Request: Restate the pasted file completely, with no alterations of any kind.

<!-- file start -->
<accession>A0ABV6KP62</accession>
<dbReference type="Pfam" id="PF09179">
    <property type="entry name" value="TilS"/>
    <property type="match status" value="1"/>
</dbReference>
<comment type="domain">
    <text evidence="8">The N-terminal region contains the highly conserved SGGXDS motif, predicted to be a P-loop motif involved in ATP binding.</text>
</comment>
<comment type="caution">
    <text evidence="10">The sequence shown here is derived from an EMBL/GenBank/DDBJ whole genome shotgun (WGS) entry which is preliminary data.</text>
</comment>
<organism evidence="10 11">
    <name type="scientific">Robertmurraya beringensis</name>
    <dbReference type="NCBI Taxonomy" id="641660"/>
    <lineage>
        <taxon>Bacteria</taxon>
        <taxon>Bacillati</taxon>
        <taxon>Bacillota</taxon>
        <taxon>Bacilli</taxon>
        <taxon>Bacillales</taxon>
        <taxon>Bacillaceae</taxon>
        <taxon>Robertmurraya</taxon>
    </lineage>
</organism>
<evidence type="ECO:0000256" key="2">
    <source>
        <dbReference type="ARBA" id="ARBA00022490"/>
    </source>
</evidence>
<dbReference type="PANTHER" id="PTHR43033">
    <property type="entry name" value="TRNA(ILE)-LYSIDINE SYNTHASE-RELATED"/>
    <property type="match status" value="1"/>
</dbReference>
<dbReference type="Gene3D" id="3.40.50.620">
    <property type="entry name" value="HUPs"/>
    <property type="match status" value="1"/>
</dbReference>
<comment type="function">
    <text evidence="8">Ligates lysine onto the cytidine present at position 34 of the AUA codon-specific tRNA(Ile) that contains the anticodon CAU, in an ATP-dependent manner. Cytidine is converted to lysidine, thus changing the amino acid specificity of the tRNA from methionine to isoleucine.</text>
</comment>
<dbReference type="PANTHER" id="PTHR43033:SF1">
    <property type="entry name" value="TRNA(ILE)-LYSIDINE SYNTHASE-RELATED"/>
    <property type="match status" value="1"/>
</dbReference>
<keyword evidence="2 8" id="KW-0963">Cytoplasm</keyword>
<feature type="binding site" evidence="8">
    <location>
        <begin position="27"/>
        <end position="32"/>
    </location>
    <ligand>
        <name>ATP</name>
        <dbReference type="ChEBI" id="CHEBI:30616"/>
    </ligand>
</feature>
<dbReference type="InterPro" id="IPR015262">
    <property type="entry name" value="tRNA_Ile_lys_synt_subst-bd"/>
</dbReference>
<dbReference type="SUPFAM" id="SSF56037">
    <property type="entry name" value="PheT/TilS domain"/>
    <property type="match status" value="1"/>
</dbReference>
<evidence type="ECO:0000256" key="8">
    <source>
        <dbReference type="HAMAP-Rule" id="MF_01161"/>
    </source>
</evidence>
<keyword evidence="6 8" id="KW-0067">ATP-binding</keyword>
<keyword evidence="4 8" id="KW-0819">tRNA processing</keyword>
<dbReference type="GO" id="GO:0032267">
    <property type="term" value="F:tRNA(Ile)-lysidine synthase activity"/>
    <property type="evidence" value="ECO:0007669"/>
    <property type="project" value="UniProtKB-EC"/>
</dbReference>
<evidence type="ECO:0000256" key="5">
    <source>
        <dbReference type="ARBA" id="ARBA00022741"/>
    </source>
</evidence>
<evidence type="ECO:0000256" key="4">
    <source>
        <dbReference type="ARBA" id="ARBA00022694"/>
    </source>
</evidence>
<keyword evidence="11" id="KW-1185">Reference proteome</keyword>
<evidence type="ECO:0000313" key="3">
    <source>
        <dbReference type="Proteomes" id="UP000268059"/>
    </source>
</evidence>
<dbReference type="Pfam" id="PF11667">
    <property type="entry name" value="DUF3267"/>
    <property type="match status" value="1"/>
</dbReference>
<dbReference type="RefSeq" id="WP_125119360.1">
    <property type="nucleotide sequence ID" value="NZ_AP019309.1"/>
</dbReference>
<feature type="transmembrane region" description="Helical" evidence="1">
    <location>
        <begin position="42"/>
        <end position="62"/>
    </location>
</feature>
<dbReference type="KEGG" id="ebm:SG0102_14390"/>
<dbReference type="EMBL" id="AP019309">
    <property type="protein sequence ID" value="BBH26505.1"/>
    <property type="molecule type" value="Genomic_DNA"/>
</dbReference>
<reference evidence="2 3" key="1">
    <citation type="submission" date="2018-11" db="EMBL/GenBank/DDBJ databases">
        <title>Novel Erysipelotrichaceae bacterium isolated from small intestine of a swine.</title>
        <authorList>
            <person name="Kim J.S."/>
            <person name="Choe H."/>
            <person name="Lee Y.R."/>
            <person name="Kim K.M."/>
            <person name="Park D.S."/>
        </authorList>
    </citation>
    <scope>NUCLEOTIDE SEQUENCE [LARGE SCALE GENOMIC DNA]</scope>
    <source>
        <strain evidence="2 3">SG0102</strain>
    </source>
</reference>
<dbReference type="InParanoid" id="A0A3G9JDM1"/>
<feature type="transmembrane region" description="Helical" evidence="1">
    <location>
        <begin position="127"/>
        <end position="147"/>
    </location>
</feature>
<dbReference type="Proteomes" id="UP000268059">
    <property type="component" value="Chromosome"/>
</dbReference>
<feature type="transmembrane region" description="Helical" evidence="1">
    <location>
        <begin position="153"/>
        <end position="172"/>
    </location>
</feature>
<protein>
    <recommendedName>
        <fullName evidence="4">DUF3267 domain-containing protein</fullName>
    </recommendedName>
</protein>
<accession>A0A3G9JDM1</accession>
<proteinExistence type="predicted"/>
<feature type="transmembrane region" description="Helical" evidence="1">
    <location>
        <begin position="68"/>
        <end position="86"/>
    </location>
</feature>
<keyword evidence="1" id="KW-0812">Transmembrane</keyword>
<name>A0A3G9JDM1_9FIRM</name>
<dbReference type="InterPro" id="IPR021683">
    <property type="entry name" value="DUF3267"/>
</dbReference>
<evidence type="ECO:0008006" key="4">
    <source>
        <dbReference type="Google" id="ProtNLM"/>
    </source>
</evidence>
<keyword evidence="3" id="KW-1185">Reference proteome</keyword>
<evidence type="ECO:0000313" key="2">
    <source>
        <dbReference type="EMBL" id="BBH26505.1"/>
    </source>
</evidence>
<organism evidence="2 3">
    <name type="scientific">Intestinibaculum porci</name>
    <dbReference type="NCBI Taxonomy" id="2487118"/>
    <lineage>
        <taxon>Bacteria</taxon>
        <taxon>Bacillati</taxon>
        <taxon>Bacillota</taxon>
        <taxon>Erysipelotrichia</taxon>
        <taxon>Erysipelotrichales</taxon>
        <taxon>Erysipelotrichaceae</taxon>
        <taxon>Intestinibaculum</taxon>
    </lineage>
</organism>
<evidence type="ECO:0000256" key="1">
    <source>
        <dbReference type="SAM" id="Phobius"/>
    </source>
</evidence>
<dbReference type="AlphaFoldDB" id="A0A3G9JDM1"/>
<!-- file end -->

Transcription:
<accession>A0ABV6KP62</accession>
<dbReference type="Pfam" id="PF09179">
    <property type="entry name" value="TilS"/>
    <property type="match status" value="1"/>
</dbReference>
<comment type="domain">
    <text evidence="8">The N-terminal region contains the highly conserved SGGXDS motif, predicted to be a P-loop motif involved in ATP binding.</text>
</comment>
<comment type="caution">
    <text evidence="10">The sequence shown here is derived from an EMBL/GenBank/DDBJ whole genome shotgun (WGS) entry which is preliminary data.</text>
</comment>
<organism evidence="10 11">
    <name type="scientific">Robertmurraya beringensis</name>
    <dbReference type="NCBI Taxonomy" id="641660"/>
    <lineage>
        <taxon>Bacteria</taxon>
        <taxon>Bacillati</taxon>
        <taxon>Bacillota</taxon>
        <taxon>Bacilli</taxon>
        <taxon>Bacillales</taxon>
        <taxon>Bacillaceae</taxon>
        <taxon>Robertmurraya</taxon>
    </lineage>
</organism>
<evidence type="ECO:0000256" key="2">
    <source>
        <dbReference type="ARBA" id="ARBA00022490"/>
    </source>
</evidence>
<dbReference type="PANTHER" id="PTHR43033">
    <property type="entry name" value="TRNA(ILE)-LYSIDINE SYNTHASE-RELATED"/>
    <property type="match status" value="1"/>
</dbReference>
<dbReference type="Gene3D" id="3.40.50.620">
    <property type="entry name" value="HUPs"/>
    <property type="match status" value="1"/>
</dbReference>
<comment type="function">
    <text evidence="8">Ligates lysine onto the cytidine present at position 34 of the AUA codon-specific tRNA(Ile) that contains the anticodon CAU, in an ATP-dependent manner. Cytidine is converted to lysidine, thus changing the amino acid specificity of the tRNA from methionine to isoleucine.</text>
</comment>
<dbReference type="PANTHER" id="PTHR43033:SF1">
    <property type="entry name" value="TRNA(ILE)-LYSIDINE SYNTHASE-RELATED"/>
    <property type="match status" value="1"/>
</dbReference>
<keyword evidence="2 8" id="KW-0963">Cytoplasm</keyword>
<feature type="binding site" evidence="8">
    <location>
        <begin position="27"/>
        <end position="32"/>
    </location>
    <ligand>
        <name>ATP</name>
        <dbReference type="ChEBI" id="CHEBI:30616"/>
    </ligand>
</feature>
<dbReference type="InterPro" id="IPR015262">
    <property type="entry name" value="tRNA_Ile_lys_synt_subst-bd"/>
</dbReference>
<dbReference type="SUPFAM" id="SSF56037">
    <property type="entry name" value="PheT/TilS domain"/>
    <property type="match status" value="1"/>
</dbReference>
<evidence type="ECO:0000256" key="8">
    <source>
        <dbReference type="HAMAP-Rule" id="MF_01161"/>
    </source>
</evidence>
<keyword evidence="6 8" id="KW-0067">ATP-binding</keyword>
<keyword evidence="4 8" id="KW-0819">tRNA processing</keyword>
<dbReference type="GO" id="GO:0032267">
    <property type="term" value="F:tRNA(Ile)-lysidine synthase activity"/>
    <property type="evidence" value="ECO:0007669"/>
    <property type="project" value="UniProtKB-EC"/>
</dbReference>
<evidence type="ECO:0000256" key="5">
    <source>
        <dbReference type="ARBA" id="ARBA00022741"/>
    </source>
</evidence>
<evidence type="ECO:0000256" key="4">
    <source>
        <dbReference type="ARBA" id="ARBA00022694"/>
    </source>
</evidence>
<keyword evidence="11" id="KW-1185">Reference proteome</keyword>
<evidence type="ECO:0000313" key="3">
    <source>
        <dbReference type="Proteomes" id="UP000268059"/>
    </source>
</evidence>
<dbReference type="Pfam" id="PF11667">
    <property type="entry name" value="DUF3267"/>
    <property type="match status" value="1"/>
</dbReference>
<dbReference type="RefSeq" id="WP_125119360.1">
    <property type="nucleotide sequence ID" value="NZ_AP019309.1"/>
</dbReference>
<feature type="transmembrane region" description="Helical" evidence="1">
    <location>
        <begin position="42"/>
        <end position="62"/>
    </location>
</feature>
<dbReference type="KEGG" id="ebm:SG0102_14390"/>
<dbReference type="EMBL" id="AP019309">
    <property type="protein sequence ID" value="BBH26505.1"/>
    <property type="molecule type" value="Genomic_DNA"/>
</dbReference>
<reference evidence="2 3" key="1">
    <citation type="submission" date="2018-11" db="EMBL/GenBank/DDBJ databases">
        <title>Novel Erysipelotrichaceae bacterium isolated from small intestine of a swine.</title>
        <authorList>
            <person name="Kim J.S."/>
            <person name="Choe H."/>
            <person name="Lee Y.R."/>
            <person name="Kim K.M."/>
            <person name="Park D.S."/>
        </authorList>
    </citation>
    <scope>NUCLEOTIDE SEQUENCE [LARGE SCALE GENOMIC DNA]</scope>
    <source>
        <strain evidence="2 3">SG0102</strain>
    </source>
</reference>
<dbReference type="InParanoid" id="A0A3G9JDM1"/>
<feature type="transmembrane region" description="Helical" evidence="1">
    <location>
        <begin position="127"/>
        <end position="147"/>
    </location>
</feature>
<dbReference type="Proteomes" id="UP000268059">
    <property type="component" value="Chromosome"/>
</dbReference>
<feature type="transmembrane region" description="Helical" evidence="1">
    <location>
        <begin position="153"/>
        <end position="172"/>
    </location>
</feature>
<protein>
    <recommendedName>
        <fullName evidence="4">DUF3267 domain-containing protein</fullName>
    </recommendedName>
</protein>
<accession>A0A3G9JDM1</accession>
<proteinExistence type="predicted"/>
<feature type="transmembrane region" description="Helical" evidence="1">
    <location>
        <begin position="68"/>
        <end position="86"/>
    </location>
</feature>
<keyword evidence="1" id="KW-0812">Transmembrane</keyword>
<name>A0A3G9JDM1_9FIRM</name>
<dbReference type="InterPro" id="IPR021683">
    <property type="entry name" value="DUF3267"/>
</dbReference>
<evidence type="ECO:0008006" key="4">
    <source>
        <dbReference type="Google" id="ProtNLM"/>
    </source>
</evidence>
<keyword evidence="3" id="KW-1185">Reference proteome</keyword>
<evidence type="ECO:0000313" key="2">
    <source>
        <dbReference type="EMBL" id="BBH26505.1"/>
    </source>
</evidence>
<organism evidence="2 3">
    <name type="scientific">Intestinibaculum porci</name>
    <dbReference type="NCBI Taxonomy" id="2487118"/>
    <lineage>
        <taxon>Bacteria</taxon>
        <taxon>Bacillati</taxon>
        <taxon>Bacillota</taxon>
        <taxon>Erysipelotrichia</taxon>
        <taxon>Erysipelotrichales</taxon>
        <taxon>Erysipelotrichaceae</taxon>
        <taxon>Intestinibaculum</taxon>
    </lineage>
</organism>
<evidence type="ECO:0000256" key="1">
    <source>
        <dbReference type="SAM" id="Phobius"/>
    </source>
</evidence>
<dbReference type="AlphaFoldDB" id="A0A3G9JDM1"/>